Crib? Assembled. Diapers? Stockpiled. Nursery? Painted. Now it’s time to sit back, relax, and wait until your baby decides it’s time to make an appearance. Right?
Not quite. While you should load up on sleep while you still can, now is also the time to get your finances squared away so you can best support your child. If you still have debt, don’t panic. Use this as an opportunity to take a close look at your finances and come up with a plan for paying it down.
Here’s more on preparing for the birth of a child while in debt.
Create an Airtight Budget
The time to discover there’s a leak in your boat is before you’ve pushed off from the shore — and certainly before you’re in the middle of the lake. The time to optimize your budget is before your little bundle of joy arrives. Only by clearly seeing and understanding your spending habits can you decide where to make targeted changes.
Once you’ve cataloged all your sources of income and all your expenses, see how close you are to applying the 50/30/20 rule. This guideline dictates half your should income go toward essentials. Less than 30 percent should go toward wants. And, at least 20 percent should go toward debt repayment and savings.
Now that your priorities are shifting, you want to search for specific ways you can reduce the costs of your “wants” and reallocate those funds to debt repayment, building your emergency fund and saving up for childcare costs. Every penny you avoid spending on a non-essential purchase you can apply toward your growing family’s financial stability.
Explore Your Debt Relief Options
By streamlining your spending, you may be able to pull yourself out of debt before the big day. Or, like many Americans, you may need a more structured strategy than doing it yourself. Here are three options to consider if you feel you’re in over your head:
- Debt Management: You’ll make a single monthly payment to a credit agency. The agency will distribute your funds to creditors, often at a reduced interest rate.
- Debt Consolidation: You’ll take out a loan and use it to pay off your other outstanding debts. Then you’ll pay that loan down over time, often at a lower interest rate.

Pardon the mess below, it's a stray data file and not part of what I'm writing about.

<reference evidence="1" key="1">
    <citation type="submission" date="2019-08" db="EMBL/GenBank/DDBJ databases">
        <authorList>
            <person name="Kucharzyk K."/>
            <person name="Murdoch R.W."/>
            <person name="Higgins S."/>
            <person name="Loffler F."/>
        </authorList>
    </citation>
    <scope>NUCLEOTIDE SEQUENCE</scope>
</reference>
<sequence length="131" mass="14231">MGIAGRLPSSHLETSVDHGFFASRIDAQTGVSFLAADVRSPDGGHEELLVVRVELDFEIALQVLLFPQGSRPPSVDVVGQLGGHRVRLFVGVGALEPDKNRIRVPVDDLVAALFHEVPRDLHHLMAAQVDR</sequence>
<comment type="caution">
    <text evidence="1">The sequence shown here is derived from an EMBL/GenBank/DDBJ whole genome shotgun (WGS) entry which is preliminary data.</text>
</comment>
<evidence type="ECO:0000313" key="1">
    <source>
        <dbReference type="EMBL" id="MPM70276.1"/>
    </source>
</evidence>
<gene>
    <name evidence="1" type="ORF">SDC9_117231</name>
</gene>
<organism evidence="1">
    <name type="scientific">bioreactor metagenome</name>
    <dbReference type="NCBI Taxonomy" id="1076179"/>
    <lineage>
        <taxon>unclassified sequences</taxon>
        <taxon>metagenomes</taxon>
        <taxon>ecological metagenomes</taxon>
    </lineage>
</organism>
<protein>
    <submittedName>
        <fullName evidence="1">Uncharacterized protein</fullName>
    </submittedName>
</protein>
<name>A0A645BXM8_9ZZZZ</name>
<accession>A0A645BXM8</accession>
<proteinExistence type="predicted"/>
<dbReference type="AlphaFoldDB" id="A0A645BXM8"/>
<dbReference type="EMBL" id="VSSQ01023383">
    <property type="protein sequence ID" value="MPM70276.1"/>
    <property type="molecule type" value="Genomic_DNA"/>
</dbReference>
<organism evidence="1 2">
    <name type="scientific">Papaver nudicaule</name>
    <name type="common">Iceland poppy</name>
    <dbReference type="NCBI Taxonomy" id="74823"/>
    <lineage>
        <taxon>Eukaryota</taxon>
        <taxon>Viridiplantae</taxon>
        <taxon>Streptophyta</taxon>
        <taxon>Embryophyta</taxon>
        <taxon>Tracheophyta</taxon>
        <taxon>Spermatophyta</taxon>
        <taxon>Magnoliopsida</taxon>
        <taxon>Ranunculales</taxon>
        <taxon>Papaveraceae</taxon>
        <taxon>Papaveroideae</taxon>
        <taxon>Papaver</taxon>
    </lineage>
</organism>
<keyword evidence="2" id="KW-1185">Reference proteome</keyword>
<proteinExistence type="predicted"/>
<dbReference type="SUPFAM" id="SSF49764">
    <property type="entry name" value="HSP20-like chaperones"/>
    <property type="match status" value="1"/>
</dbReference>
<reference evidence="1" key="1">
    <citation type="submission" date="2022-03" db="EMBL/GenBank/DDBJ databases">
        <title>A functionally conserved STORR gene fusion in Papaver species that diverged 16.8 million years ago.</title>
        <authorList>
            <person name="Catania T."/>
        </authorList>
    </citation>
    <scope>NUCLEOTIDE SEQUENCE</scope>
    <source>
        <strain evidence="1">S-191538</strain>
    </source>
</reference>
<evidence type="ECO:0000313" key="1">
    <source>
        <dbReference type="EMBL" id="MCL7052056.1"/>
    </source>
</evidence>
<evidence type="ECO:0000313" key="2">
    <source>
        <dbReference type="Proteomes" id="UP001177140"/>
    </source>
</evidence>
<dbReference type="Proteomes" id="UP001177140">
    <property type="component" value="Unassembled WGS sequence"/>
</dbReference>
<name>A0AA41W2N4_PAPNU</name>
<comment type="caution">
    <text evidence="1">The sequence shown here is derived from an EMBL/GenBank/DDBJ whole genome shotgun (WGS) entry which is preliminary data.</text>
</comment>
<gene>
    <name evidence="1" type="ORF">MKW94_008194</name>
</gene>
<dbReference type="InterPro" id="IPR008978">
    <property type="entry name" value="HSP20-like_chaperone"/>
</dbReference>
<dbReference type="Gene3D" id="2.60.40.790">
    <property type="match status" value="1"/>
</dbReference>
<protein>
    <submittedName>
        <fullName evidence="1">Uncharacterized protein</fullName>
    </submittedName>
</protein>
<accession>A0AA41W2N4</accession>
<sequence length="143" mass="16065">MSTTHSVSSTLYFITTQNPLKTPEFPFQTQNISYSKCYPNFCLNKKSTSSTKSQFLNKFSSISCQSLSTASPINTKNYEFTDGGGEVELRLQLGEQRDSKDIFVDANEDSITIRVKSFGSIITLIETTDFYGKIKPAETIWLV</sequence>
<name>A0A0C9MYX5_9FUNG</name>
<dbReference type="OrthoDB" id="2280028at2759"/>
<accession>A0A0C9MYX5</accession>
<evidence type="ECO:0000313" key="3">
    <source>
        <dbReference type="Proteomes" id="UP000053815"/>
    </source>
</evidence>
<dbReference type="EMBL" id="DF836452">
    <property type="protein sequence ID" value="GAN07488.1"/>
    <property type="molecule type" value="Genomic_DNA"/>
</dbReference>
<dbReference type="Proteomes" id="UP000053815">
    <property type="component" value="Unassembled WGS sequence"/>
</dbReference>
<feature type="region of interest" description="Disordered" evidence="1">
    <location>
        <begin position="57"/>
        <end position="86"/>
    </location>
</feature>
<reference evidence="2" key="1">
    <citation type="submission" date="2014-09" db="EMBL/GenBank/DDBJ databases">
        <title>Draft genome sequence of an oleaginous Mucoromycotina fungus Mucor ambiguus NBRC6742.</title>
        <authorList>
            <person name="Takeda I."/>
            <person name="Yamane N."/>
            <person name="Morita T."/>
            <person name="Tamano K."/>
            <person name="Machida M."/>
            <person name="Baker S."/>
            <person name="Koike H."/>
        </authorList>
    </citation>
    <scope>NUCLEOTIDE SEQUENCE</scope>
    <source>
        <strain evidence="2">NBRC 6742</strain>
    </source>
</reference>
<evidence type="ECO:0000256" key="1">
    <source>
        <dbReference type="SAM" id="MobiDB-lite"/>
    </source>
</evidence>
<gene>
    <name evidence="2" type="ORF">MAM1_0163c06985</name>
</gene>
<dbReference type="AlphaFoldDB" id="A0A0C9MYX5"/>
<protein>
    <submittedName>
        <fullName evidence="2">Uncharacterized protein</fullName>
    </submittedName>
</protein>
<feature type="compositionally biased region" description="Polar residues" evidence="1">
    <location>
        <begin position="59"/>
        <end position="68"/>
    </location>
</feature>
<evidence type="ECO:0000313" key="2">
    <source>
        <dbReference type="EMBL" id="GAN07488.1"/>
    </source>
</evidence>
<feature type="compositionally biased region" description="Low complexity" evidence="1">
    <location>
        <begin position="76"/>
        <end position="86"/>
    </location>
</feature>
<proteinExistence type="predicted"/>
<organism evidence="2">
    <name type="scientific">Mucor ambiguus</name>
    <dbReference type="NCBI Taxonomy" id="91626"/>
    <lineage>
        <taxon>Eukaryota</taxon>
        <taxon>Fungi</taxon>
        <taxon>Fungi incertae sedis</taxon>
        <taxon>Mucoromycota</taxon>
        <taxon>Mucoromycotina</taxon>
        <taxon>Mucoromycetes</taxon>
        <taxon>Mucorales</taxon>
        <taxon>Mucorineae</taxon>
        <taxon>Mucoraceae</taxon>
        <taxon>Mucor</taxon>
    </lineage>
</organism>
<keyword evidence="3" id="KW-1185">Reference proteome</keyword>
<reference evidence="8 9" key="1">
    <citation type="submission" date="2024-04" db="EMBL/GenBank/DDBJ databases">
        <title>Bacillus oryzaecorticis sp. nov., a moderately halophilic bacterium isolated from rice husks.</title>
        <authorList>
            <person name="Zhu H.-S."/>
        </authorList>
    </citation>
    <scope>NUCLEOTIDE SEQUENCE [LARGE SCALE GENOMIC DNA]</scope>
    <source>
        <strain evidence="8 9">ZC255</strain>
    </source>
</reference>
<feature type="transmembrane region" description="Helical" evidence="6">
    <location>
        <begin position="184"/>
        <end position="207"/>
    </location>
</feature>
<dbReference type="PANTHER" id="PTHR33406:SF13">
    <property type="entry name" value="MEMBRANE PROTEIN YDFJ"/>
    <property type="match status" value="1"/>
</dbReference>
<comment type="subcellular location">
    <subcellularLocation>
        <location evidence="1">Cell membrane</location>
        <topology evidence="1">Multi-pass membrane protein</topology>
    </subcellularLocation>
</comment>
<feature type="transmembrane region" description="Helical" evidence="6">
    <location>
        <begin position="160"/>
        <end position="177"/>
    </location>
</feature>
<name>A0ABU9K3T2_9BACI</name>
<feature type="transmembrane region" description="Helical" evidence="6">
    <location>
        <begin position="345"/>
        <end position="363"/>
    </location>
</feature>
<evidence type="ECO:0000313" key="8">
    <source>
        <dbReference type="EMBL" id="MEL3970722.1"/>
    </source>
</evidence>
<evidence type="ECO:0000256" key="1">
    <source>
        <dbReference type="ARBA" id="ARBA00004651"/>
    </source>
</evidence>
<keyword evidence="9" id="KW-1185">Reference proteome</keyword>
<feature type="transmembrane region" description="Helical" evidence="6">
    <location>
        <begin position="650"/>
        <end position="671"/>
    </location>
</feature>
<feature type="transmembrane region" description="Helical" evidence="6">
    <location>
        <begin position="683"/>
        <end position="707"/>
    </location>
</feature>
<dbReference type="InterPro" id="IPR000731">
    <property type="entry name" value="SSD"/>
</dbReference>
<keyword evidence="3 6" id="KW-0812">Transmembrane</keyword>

- Debt Settlement: You’ll make monthly deposits into a special account until it hits a certain amount. Then a team of negotiators will contact your creditors, trying to resolve your debts for less than their original balances.
Some companies, like those within Freedom Financial Network, offer settlement, consolidation, or a combination of these strategies to enrollees who qualify. The key is figuring out the most fitting option for your needs based on your credit score, debt level, debt type and income.
Research the pros and cons of each tactic before committing, and make sure you have a realistic feel for the timeline. You want to be able to commit to whatever strategy you choose for as many months as it takes to eliminate your debts.
Minimize Your New-Baby Debt
While you can’t put a price tag on the love you’ll have for your new baby, you can determine the cost of raising the child.
One survey found over half of parents estimated the cost of raising a baby in its first year would be $5,000 or less. The actual cost came out to $21,000 for households earning $40,000 and $52,000 for households earning $200,000.
Start researching now so you can minimize your cost of raising your new child while still providing them a great quality of life. See what supplies you can borrow from friends, family members, neighbors, and coworkers — many parents are looking to re-home items their children have outgrown. Look for opportunities to use coupons and shop sales, rather than buying baby items full price. Start with the essentials; it’s hard to resist the accessories on the shelf at the store, but every extra dollar counts.
The earlier you start preparing financially for your child’s birth, the better you’ll be able to tackle your debt and make the most of parenthood.